A recent poll conducted by YouGov and the Huffington Post suggests that Americans tend to feel that scientists alter how their findings are reported to suit political or sponsor priorities, yet feel strongly that science in the abstract is a force for good. The public also doubts that science journalists are reporting scientific findings accurately, with the poll suggesting skepticism about the influence of politics and funders here, as well.
The survey is weakened by the fact that the two questions — whether scientists or science journalists are influenced by political or financial pressures — are in practical terms the same question. That is, most of the public only knows the science that is reported through the mass media, so their view of scientists is largely framed by media outlets, aka science journalists. As we currently live in an age of overtly political television outlets (FOX News, MSNBC) and politicized social discourse, it’s not surprising that the public believes politics influences science. This interpretation is given more credence by the fact that declared Republicans have less trust in science overall — as the Republican sphere is more politicized and more subject to corporate powers than other political spheres. In both cases, concluding that these doubts redound to scientists is an error by proxy, as most real science never reaches the mainstream media.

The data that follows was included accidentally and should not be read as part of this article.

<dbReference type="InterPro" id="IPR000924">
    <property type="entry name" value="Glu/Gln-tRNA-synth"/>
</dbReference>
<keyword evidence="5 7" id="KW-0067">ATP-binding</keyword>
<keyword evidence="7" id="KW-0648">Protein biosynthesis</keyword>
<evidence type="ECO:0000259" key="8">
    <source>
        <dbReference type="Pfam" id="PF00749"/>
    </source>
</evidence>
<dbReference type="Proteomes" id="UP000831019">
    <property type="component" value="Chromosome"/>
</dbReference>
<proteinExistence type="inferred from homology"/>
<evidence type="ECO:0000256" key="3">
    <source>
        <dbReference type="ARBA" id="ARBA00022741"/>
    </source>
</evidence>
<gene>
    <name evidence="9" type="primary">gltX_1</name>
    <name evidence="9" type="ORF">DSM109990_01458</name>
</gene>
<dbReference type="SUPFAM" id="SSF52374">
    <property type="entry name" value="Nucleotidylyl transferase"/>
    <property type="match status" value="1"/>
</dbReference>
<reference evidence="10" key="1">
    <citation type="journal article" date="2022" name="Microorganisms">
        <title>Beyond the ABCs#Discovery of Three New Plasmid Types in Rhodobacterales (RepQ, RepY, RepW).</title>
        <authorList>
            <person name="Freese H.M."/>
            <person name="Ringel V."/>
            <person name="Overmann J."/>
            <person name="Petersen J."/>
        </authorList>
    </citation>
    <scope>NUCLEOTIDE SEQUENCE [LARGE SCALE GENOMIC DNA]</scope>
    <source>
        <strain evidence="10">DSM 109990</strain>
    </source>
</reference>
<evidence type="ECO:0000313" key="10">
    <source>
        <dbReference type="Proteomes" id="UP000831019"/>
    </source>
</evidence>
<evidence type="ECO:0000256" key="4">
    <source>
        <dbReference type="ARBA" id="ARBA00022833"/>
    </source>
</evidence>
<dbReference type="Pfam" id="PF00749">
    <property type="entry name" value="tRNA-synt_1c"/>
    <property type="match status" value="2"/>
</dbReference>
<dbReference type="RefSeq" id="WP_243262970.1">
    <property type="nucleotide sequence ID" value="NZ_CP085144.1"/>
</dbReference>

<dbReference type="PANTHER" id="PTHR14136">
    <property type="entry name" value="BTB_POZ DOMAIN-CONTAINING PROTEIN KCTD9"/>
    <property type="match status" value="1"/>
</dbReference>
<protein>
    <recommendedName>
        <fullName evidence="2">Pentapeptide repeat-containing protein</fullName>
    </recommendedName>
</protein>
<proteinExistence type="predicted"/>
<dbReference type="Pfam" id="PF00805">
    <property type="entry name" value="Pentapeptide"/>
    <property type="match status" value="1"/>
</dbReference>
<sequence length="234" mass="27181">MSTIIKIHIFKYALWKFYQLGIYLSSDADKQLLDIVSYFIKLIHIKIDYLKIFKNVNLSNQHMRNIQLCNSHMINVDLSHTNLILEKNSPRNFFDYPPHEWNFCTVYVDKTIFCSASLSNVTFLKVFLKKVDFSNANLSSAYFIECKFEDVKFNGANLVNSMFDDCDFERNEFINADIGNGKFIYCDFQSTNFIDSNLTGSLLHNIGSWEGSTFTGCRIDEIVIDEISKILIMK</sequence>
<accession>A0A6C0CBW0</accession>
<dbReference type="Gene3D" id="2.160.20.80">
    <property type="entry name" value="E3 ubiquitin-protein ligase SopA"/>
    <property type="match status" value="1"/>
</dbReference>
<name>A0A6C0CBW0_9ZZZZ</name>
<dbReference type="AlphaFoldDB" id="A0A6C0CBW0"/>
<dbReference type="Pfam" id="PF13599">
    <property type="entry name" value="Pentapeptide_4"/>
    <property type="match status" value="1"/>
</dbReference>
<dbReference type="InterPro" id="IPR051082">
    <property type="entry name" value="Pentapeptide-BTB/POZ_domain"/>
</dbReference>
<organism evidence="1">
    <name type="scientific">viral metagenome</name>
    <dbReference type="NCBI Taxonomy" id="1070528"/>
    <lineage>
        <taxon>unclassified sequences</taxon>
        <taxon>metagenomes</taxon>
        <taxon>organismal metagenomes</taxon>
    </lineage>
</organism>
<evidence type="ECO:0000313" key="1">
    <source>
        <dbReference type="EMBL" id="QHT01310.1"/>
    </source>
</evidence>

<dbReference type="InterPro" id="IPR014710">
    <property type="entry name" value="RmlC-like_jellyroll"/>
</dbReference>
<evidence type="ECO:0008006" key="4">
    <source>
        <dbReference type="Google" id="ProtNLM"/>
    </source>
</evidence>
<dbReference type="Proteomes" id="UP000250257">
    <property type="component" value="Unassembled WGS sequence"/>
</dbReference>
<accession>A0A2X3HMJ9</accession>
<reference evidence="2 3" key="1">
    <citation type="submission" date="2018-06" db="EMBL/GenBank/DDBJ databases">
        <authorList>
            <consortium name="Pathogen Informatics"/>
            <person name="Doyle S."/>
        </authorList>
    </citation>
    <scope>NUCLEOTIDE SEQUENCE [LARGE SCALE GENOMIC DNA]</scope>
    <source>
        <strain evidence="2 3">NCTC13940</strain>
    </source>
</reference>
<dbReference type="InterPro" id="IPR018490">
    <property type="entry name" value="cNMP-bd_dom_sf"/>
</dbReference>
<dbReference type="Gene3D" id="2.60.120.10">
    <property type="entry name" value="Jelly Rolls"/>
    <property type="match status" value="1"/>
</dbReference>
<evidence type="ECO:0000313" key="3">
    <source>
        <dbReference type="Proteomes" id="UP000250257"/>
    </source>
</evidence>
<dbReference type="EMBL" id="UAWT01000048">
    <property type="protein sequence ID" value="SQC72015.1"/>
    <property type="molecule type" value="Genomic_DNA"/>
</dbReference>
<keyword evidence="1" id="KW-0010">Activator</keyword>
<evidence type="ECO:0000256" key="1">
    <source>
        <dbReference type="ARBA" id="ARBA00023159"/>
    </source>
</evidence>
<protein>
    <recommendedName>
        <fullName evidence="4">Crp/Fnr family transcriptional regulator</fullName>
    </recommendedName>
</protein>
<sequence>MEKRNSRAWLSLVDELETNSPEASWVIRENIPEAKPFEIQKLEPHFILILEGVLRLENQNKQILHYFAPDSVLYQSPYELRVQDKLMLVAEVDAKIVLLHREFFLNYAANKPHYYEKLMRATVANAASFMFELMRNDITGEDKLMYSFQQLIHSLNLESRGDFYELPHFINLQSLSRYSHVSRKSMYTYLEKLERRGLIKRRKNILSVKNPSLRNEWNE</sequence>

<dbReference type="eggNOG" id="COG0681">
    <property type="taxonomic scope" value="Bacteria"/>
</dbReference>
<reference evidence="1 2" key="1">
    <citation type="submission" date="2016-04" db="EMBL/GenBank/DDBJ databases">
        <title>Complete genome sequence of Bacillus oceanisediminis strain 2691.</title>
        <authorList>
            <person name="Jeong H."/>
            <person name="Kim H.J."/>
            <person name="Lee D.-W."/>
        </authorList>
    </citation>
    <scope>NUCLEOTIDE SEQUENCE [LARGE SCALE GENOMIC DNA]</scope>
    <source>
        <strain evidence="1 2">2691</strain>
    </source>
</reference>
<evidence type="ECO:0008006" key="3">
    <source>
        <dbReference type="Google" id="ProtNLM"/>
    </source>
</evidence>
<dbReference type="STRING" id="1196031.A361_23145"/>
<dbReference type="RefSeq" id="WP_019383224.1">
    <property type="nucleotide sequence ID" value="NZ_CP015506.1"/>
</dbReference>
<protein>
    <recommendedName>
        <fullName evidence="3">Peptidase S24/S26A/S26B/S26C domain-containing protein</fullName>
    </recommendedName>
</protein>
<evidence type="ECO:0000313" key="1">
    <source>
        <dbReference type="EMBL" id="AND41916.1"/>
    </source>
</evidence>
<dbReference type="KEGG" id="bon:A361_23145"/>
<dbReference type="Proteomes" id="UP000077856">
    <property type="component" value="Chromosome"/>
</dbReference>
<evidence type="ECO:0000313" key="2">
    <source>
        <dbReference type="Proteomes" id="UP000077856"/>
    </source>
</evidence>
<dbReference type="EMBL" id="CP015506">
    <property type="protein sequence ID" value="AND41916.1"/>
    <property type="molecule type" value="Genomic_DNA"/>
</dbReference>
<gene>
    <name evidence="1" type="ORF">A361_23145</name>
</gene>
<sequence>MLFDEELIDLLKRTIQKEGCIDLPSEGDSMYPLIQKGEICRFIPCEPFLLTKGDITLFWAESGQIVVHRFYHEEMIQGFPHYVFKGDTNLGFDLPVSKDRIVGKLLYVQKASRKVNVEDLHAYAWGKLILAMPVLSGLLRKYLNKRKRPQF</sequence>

Misgivings about the role of funders are also likely generated by larger societal effects, especially when you consider how corporate powers (Rupert Murdoch and media consolidation in general) have increased the perception that management is at the news desk. Add to this court decisions like Citizens United and the big scandals involving pharmaceutical companies and scientists colluding to actually commit fraud — items that get more than their fair share of airplay — and it’s no wonder the public is skeptical about scientists.
You are your PR. Scientists and science are being portrayed selectively within media frames that are both funded by and subject to political and corporate powers — major television networks being chief among these, but their siblings in newspapers, radio, and the Web following suit.
The good news is that Americans appear to have a strong faith in science in the abstract.
So, how do we narrow the perceptual divide between real science and science in the mainstream media? That’s a more difficult question. Science is increasingly specialized and difficult to translate across disciplines, to say nothing of the gargantuan task of translating current science to the public. It’s tempting to say that access might provide an answer, but access is passive, and in the cluttered media landscape, the public needs something active and engaging, not just another search result.
Another question is, Does this matter? While the public has some say over science funding, the trust in science in the abstract shown in this poll suggests that funding isn’t at issue. Perhaps instead of framing this as, Do Americans trust scientists? we need to realize that the real problem here is that Americans don’t trust mass media outlets.
That is a more addressable concern. As with most things in science, asking the right question is essential. Which brings this all to a recursive, circular conclusion — the poll itself smacks of corporate or political motivations. Clearly, it wasn’t rigorous or thoughtful enough to be helpful or very informative. So, when it comes to mass media dabbling in the sciences, I, like most Americans, remain skeptical.